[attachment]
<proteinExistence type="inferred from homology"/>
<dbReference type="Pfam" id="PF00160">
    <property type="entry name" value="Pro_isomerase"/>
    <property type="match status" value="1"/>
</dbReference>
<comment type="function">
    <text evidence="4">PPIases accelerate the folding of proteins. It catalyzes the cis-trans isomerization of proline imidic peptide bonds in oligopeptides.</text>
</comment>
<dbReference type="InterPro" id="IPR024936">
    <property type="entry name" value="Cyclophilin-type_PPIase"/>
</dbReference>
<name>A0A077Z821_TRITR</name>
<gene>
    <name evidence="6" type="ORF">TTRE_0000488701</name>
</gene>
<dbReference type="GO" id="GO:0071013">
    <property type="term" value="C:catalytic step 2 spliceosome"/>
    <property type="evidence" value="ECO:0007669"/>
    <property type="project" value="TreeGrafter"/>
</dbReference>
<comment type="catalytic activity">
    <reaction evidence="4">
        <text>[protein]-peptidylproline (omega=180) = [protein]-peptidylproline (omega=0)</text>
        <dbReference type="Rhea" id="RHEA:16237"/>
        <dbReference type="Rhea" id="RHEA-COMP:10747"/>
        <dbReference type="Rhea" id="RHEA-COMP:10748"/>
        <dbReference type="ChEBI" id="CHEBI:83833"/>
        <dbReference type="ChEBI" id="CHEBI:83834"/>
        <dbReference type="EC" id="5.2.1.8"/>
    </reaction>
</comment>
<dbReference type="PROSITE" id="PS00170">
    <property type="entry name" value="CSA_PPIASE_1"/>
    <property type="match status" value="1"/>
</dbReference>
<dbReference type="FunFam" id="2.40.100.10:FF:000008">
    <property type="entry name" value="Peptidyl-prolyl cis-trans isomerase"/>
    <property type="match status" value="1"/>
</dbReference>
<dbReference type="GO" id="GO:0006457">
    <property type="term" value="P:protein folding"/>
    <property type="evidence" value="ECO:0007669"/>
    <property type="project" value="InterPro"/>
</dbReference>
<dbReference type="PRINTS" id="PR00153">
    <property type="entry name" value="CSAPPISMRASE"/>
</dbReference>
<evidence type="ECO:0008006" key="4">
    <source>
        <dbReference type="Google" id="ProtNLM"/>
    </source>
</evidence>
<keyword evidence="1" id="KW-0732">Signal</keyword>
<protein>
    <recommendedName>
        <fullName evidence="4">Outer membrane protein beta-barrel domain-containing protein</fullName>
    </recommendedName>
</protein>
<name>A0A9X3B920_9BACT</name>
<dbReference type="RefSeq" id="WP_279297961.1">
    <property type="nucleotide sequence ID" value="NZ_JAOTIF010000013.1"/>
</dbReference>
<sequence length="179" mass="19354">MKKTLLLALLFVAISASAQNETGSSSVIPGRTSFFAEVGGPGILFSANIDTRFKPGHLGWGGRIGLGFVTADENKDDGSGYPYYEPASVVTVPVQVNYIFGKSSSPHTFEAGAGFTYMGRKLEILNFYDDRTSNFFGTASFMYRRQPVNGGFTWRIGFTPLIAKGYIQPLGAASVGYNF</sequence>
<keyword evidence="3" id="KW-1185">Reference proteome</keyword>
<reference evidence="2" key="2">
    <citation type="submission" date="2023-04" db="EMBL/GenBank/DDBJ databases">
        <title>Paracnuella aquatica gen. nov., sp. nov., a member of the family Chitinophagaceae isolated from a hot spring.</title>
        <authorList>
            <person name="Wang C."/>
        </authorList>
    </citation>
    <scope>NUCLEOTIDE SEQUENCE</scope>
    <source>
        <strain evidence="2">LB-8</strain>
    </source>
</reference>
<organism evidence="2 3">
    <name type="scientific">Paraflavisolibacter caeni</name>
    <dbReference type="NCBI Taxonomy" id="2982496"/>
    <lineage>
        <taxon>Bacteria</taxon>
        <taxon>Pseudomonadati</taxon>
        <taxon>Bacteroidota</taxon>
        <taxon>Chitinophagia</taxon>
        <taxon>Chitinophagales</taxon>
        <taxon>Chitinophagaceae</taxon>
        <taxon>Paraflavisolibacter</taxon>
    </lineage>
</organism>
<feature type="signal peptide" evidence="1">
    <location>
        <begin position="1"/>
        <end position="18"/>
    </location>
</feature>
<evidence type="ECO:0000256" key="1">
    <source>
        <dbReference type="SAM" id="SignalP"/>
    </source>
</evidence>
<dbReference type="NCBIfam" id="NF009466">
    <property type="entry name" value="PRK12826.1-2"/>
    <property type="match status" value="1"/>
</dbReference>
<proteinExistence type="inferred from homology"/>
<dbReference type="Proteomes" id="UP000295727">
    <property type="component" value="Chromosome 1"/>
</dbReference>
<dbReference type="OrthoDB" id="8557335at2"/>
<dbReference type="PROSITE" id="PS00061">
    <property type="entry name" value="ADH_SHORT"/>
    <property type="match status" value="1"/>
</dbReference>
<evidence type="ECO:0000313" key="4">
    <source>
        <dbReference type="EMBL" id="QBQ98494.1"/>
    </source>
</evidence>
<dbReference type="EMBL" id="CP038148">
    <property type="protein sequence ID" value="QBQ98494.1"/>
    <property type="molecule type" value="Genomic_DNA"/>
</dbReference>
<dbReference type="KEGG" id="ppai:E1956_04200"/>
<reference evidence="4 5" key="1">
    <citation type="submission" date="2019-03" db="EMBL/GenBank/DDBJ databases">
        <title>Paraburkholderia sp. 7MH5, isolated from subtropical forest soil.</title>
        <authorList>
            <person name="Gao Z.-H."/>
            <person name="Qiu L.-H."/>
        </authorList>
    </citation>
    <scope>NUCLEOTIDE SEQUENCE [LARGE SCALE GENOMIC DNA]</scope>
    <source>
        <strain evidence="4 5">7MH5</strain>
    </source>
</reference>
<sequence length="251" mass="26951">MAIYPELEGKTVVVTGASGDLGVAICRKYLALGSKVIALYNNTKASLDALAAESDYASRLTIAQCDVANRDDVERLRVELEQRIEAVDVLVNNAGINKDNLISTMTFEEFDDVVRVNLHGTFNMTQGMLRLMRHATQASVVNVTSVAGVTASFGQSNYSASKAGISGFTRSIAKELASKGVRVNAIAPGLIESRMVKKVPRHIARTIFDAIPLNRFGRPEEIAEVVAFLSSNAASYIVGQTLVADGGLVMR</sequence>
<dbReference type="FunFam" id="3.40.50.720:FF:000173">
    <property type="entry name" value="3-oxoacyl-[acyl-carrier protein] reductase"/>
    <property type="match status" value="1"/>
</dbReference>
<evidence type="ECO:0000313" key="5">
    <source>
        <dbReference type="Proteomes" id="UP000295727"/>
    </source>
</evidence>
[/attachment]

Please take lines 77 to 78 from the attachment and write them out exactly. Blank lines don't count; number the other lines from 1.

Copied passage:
<organism evidence="2 3">
    <name type="scientific">Paraflavisolibacter caeni</name>